Estimated Reading Time: 5 minutes, 3s.
Principles, by Ray Dalio, is a great book, and one I highly recommend. In it, the billionaire investor and entrepreneur behind investment firm, Bridgewater, guides readers through the principles that have defined his personal and professional life. I’m not usually a fan of books like this: successful people are often too eager to spout advice on how you should live your life—while that blinding success hides their problems from view. As Dalio puts it: “Anyone you see succeeding is only succeeding at things you’re paying attention to.” They’re probably “also failing at lots of other things.”
Instead of spouting advice, Dalio dissects his success in order to both better understand it, and further build on it. In the book, he connects his success to the principles he’s developed over time, and talks about how you should act, but also why you should behave that way. The results speak for themselves: Dalio is worth an estimated $17 billion, and Bridgewater is the largest hedge fund in the world. Most of the principles in the book were hatched by solving persistent problems. As he puts it: “I have found it helpful to think of my life as if it were a game in which each problem I face is a puzzle I need to solve. By solving the puzzle, I get a gem in the form of a principle that helps me avoid the same sort of problem in the future.”
Because I made so many notes while reading (125, to be exact), I wanted to share a few ideas that really stuck with me. I hope you can use this article as a jumping off point to pick up the book—you’re bound to uncover insights that’ll change how you live and work.
To give you a flavor of what you’ll find inside, here are five of my favorite ideas.
1. Consider the second- and third-order consequences of your decisions
Every decision you make has multiple consequence levels. For example, let’s say you decide to eat a funnel cake. The main, first-order consequence of that decision is that you enjoy the funnel cake. But most decisions also have second and third-order consequences. A second-order consequence of eating a funnel cake might be that you feel like crap after. A third-order consequence might be that you gain a bit of weight, or break your habit of quitting sugar.
As Dalio puts it, “Don’t overweight first-order consequences relative to second- and third-order ones.” He elaborates later in the book: “Failing to consider second- and third-order consequences is the cause of a lot of painfully bad decisions, and it is especially deadly when the first inferior option confirms your own biases. Never seize on the first available option, no matter how good it seems, before you’ve asked questions and explored.”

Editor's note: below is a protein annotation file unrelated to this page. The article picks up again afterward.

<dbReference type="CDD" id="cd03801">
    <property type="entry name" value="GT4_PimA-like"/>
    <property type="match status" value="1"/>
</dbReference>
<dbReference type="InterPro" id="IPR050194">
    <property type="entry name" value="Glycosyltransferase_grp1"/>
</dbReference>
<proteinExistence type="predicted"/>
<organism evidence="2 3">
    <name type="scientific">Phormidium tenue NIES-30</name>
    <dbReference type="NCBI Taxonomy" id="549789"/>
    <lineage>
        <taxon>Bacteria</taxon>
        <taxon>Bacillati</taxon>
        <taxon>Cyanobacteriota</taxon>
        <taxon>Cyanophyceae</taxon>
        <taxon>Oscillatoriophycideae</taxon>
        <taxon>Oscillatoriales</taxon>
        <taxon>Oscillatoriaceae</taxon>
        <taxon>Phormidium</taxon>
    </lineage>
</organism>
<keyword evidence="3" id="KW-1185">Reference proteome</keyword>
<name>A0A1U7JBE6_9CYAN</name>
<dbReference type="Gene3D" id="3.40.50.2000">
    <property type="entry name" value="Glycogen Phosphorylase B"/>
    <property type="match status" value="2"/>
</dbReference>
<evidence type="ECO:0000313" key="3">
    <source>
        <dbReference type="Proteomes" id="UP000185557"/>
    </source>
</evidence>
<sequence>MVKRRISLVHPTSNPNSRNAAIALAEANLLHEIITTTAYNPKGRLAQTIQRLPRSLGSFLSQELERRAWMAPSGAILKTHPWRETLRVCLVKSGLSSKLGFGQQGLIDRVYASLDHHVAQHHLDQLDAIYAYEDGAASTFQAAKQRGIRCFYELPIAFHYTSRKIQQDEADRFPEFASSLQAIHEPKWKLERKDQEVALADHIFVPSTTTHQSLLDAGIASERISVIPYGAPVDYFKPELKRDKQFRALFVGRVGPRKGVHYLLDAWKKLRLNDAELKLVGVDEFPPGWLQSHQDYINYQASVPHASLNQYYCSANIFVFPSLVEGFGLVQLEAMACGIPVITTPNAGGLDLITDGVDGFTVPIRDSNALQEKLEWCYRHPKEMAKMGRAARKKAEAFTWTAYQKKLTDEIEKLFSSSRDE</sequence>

2. Pain is a sign that you’re onto something interesting
We resist pain and discomfort. But pain is also, as Dalio puts is, our “guide to quality reflection.” We should “go to the pain rather than avoid it.” It’ll lead us to a lesson we can learn.
A few more quotes on this idea:
“Instead of feeling frustrated or overwhelmed, I saw pain as nature’s reminder that there is something important for me to learn.”
“The most valuable habit I’ve acquired is using pain to trigger quality reflections.”
“Everyone makes mistakes. The main difference is that successful people learn from them and unsuccessful people don’t.”
3. Traditional success isn’t always worth chasing
There is no single right way to live, and success means something different to everyone. Savoring a simple life can be so much more fruitful than underappreciating an extravagant one. As Dalio puts it:
I cannot say that having an intense life filled with accomplishments is better than having a relaxed life filled with savoring, though I can say that being strong is better than being weak, and that struggling gives one strength. […] Some people want to change the world and others want to operate in simple harmony with it and savor life. Neither is better.
He elaborates later:
Having spent time with some of the richest, most powerful, most admired people in the world, as well as some of the poorest, most disadvantaged people in the most obscure corners of the globe, I can assure you that, beyond a basic level, there is no correlation between happiness levels and conventional markers of success.
4. Mind your blind spots
As Dalio puts it: “The two biggest barriers to good decision making are your ego and your blind spots.”
Your ego is worth taming (I find meditation helps), and noticing your blind spots is just as important. Dalio suggests you “take some time to record the circumstances in which you’ve consistently made bad decisions because you failed to see what others saw.”
Everyone has weaknesses and they are generally revealed in the patterns of mistakes they make. The fastest path to success starts with knowing what your weaknesses are and staring hard at them. Start by writing down your mistakes and connecting the dots between them. Then write down your “one big challenge,” the weakness that stands the most in the way of your getting what you want. Everyone has at least one big challenge. You may in fact have several, but don’t go beyond your “big three.” The first step to tackling these impediments is getting them out into the open.
5. Relationships are more important than money
A lot of people talk about the importance of relationships over money, but I like the way Dalio has reasoned through this:
In thinking about the relative importance of great relationships and money, it was clear that relationships were more important because there is no amount of money I would take in exchange for a meaningful relationship, because there is nothing I could buy with that money that would be more valuable.
There are so many more valuable nuggets in Principles, but these are the ones that stuck out the most for me. They’ve already changed how I live and work.
You’re bound to discover a lot in this book as well. I highly recommend it.